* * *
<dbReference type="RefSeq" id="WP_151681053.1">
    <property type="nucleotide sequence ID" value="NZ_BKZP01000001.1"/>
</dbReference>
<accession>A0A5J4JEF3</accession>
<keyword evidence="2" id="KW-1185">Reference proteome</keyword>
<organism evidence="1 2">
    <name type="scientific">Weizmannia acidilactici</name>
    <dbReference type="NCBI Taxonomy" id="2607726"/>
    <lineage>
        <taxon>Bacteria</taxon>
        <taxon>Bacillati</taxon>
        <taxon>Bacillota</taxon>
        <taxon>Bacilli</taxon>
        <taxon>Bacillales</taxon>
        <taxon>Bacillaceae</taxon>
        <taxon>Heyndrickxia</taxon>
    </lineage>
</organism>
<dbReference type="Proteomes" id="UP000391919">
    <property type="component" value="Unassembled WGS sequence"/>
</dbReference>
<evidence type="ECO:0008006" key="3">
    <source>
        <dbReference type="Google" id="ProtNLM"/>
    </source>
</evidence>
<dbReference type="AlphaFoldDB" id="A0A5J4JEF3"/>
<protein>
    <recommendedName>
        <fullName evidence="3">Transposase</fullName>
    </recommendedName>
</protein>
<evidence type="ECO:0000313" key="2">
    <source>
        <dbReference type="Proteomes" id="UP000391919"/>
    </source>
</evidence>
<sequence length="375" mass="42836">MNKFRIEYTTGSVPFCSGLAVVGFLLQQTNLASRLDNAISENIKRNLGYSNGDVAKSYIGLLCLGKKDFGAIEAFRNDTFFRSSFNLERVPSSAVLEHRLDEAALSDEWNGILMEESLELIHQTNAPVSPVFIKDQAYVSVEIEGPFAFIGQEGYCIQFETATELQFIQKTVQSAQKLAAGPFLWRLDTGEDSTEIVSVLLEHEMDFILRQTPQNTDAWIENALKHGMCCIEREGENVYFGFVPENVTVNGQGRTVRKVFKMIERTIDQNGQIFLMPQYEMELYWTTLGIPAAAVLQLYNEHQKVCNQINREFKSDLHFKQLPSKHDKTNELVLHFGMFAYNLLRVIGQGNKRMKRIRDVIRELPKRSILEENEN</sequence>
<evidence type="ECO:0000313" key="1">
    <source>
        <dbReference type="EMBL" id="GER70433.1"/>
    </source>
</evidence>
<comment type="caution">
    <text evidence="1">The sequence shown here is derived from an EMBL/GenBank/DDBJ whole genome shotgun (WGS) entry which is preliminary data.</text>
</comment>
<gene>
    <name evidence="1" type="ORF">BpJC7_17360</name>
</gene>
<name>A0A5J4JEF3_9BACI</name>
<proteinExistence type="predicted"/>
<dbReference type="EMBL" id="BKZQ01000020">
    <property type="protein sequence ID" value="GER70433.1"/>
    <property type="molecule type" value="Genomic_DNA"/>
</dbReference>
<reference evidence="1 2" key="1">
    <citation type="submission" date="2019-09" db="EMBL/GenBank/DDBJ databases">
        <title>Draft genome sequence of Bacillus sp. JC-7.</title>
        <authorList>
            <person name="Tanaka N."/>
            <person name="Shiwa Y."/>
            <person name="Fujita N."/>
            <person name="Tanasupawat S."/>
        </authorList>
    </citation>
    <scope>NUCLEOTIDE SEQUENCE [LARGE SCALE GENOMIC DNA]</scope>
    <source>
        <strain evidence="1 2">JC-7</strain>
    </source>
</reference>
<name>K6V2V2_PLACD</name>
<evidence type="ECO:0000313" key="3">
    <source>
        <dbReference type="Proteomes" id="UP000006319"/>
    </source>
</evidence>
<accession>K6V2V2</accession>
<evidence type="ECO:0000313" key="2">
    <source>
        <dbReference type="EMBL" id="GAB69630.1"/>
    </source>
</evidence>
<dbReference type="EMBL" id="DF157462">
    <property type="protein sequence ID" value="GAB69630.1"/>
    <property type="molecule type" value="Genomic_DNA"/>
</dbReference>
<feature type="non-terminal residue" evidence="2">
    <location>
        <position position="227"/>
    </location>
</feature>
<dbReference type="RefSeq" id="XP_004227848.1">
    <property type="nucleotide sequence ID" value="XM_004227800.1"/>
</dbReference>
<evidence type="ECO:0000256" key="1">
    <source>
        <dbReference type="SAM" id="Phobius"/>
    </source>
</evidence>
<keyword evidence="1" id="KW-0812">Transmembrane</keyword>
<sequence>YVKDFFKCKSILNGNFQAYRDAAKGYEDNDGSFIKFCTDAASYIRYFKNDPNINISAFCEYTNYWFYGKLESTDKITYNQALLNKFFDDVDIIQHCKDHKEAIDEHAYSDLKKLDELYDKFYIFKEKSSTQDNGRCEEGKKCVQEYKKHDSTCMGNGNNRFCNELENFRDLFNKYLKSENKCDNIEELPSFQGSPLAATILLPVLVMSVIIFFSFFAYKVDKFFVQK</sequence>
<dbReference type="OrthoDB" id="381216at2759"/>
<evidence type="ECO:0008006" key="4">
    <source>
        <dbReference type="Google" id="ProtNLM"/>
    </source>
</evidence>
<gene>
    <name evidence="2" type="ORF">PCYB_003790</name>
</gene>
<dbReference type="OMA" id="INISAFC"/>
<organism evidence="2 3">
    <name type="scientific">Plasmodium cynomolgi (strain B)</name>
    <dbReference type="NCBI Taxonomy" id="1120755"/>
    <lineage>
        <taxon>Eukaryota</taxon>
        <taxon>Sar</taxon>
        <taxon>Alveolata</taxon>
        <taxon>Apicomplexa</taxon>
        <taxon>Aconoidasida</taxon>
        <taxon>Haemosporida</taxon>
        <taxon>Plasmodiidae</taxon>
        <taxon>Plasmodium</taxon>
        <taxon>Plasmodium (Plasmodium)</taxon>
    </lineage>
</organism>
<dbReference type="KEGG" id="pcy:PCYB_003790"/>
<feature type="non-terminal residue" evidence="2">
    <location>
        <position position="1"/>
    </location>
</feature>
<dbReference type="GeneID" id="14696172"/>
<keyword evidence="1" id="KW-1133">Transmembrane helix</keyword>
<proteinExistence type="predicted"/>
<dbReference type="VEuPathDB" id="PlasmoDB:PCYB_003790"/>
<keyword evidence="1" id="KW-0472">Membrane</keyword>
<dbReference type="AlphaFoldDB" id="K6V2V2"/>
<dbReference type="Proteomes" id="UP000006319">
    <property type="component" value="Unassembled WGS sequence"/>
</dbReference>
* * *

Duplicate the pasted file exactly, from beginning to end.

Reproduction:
<dbReference type="RefSeq" id="WP_151681053.1">
    <property type="nucleotide sequence ID" value="NZ_BKZP01000001.1"/>
</dbReference>
<accession>A0A5J4JEF3</accession>
<keyword evidence="2" id="KW-1185">Reference proteome</keyword>
<organism evidence="1 2">
    <name type="scientific">Weizmannia acidilactici</name>
    <dbReference type="NCBI Taxonomy" id="2607726"/>
    <lineage>
        <taxon>Bacteria</taxon>
        <taxon>Bacillati</taxon>
        <taxon>Bacillota</taxon>
        <taxon>Bacilli</taxon>
        <taxon>Bacillales</taxon>
        <taxon>Bacillaceae</taxon>
        <taxon>Heyndrickxia</taxon>
    </lineage>
</organism>
<dbReference type="Proteomes" id="UP000391919">
    <property type="component" value="Unassembled WGS sequence"/>
</dbReference>
<evidence type="ECO:0008006" key="3">
    <source>
        <dbReference type="Google" id="ProtNLM"/>
    </source>
</evidence>
<dbReference type="AlphaFoldDB" id="A0A5J4JEF3"/>
<protein>
    <recommendedName>
        <fullName evidence="3">Transposase</fullName>
    </recommendedName>
</protein>
<evidence type="ECO:0000313" key="2">
    <source>
        <dbReference type="Proteomes" id="UP000391919"/>
    </source>
</evidence>
<sequence length="375" mass="42836">MNKFRIEYTTGSVPFCSGLAVVGFLLQQTNLASRLDNAISENIKRNLGYSNGDVAKSYIGLLCLGKKDFGAIEAFRNDTFFRSSFNLERVPSSAVLEHRLDEAALSDEWNGILMEESLELIHQTNAPVSPVFIKDQAYVSVEIEGPFAFIGQEGYCIQFETATELQFIQKTVQSAQKLAAGPFLWRLDTGEDSTEIVSVLLEHEMDFILRQTPQNTDAWIENALKHGMCCIEREGENVYFGFVPENVTVNGQGRTVRKVFKMIERTIDQNGQIFLMPQYEMELYWTTLGIPAAAVLQLYNEHQKVCNQINREFKSDLHFKQLPSKHDKTNELVLHFGMFAYNLLRVIGQGNKRMKRIRDVIRELPKRSILEENEN</sequence>
<evidence type="ECO:0000313" key="1">
    <source>
        <dbReference type="EMBL" id="GER70433.1"/>
    </source>
</evidence>
<comment type="caution">
    <text evidence="1">The sequence shown here is derived from an EMBL/GenBank/DDBJ whole genome shotgun (WGS) entry which is preliminary data.</text>
</comment>
<gene>
    <name evidence="1" type="ORF">BpJC7_17360</name>
</gene>
<name>A0A5J4JEF3_9BACI</name>
<proteinExistence type="predicted"/>
<dbReference type="EMBL" id="BKZQ01000020">
    <property type="protein sequence ID" value="GER70433.1"/>
    <property type="molecule type" value="Genomic_DNA"/>
</dbReference>
<reference evidence="1 2" key="1">
    <citation type="submission" date="2019-09" db="EMBL/GenBank/DDBJ databases">
        <title>Draft genome sequence of Bacillus sp. JC-7.</title>
        <authorList>
            <person name="Tanaka N."/>
            <person name="Shiwa Y."/>
            <person name="Fujita N."/>
            <person name="Tanasupawat S."/>
        </authorList>
    </citation>
    <scope>NUCLEOTIDE SEQUENCE [LARGE SCALE GENOMIC DNA]</scope>
    <source>
        <strain evidence="1 2">JC-7</strain>
    </source>
</reference>
<name>K6V2V2_PLACD</name>
<evidence type="ECO:0000313" key="3">
    <source>
        <dbReference type="Proteomes" id="UP000006319"/>
    </source>
</evidence>
<accession>K6V2V2</accession>
<evidence type="ECO:0000313" key="2">
    <source>
        <dbReference type="EMBL" id="GAB69630.1"/>
    </source>
</evidence>
<dbReference type="EMBL" id="DF157462">
    <property type="protein sequence ID" value="GAB69630.1"/>
    <property type="molecule type" value="Genomic_DNA"/>
</dbReference>
<feature type="non-terminal residue" evidence="2">
    <location>
        <position position="227"/>
    </location>
</feature>
<dbReference type="RefSeq" id="XP_004227848.1">
    <property type="nucleotide sequence ID" value="XM_004227800.1"/>
</dbReference>
<evidence type="ECO:0000256" key="1">
    <source>
        <dbReference type="SAM" id="Phobius"/>
    </source>
</evidence>
<keyword evidence="1" id="KW-0812">Transmembrane</keyword>
<sequence>YVKDFFKCKSILNGNFQAYRDAAKGYEDNDGSFIKFCTDAASYIRYFKNDPNINISAFCEYTNYWFYGKLESTDKITYNQALLNKFFDDVDIIQHCKDHKEAIDEHAYSDLKKLDELYDKFYIFKEKSSTQDNGRCEEGKKCVQEYKKHDSTCMGNGNNRFCNELENFRDLFNKYLKSENKCDNIEELPSFQGSPLAATILLPVLVMSVIIFFSFFAYKVDKFFVQK</sequence>
<dbReference type="OrthoDB" id="381216at2759"/>
<evidence type="ECO:0008006" key="4">
    <source>
        <dbReference type="Google" id="ProtNLM"/>
    </source>
</evidence>
<gene>
    <name evidence="2" type="ORF">PCYB_003790</name>
</gene>
<dbReference type="OMA" id="INISAFC"/>
<organism evidence="2 3">
    <name type="scientific">Plasmodium cynomolgi (strain B)</name>
    <dbReference type="NCBI Taxonomy" id="1120755"/>
    <lineage>
        <taxon>Eukaryota</taxon>
        <taxon>Sar</taxon>
        <taxon>Alveolata</taxon>
        <taxon>Apicomplexa</taxon>
        <taxon>Aconoidasida</taxon>
        <taxon>Haemosporida</taxon>
        <taxon>Plasmodiidae</taxon>
        <taxon>Plasmodium</taxon>
        <taxon>Plasmodium (Plasmodium)</taxon>
    </lineage>
</organism>
<dbReference type="KEGG" id="pcy:PCYB_003790"/>
<feature type="non-terminal residue" evidence="2">
    <location>
        <position position="1"/>
    </location>
</feature>
<dbReference type="GeneID" id="14696172"/>
<keyword evidence="1" id="KW-1133">Transmembrane helix</keyword>
<proteinExistence type="predicted"/>
<dbReference type="VEuPathDB" id="PlasmoDB:PCYB_003790"/>
<keyword evidence="1" id="KW-0472">Membrane</keyword>
<dbReference type="AlphaFoldDB" id="K6V2V2"/>
<dbReference type="Proteomes" id="UP000006319">
    <property type="component" value="Unassembled WGS sequence"/>
</dbReference>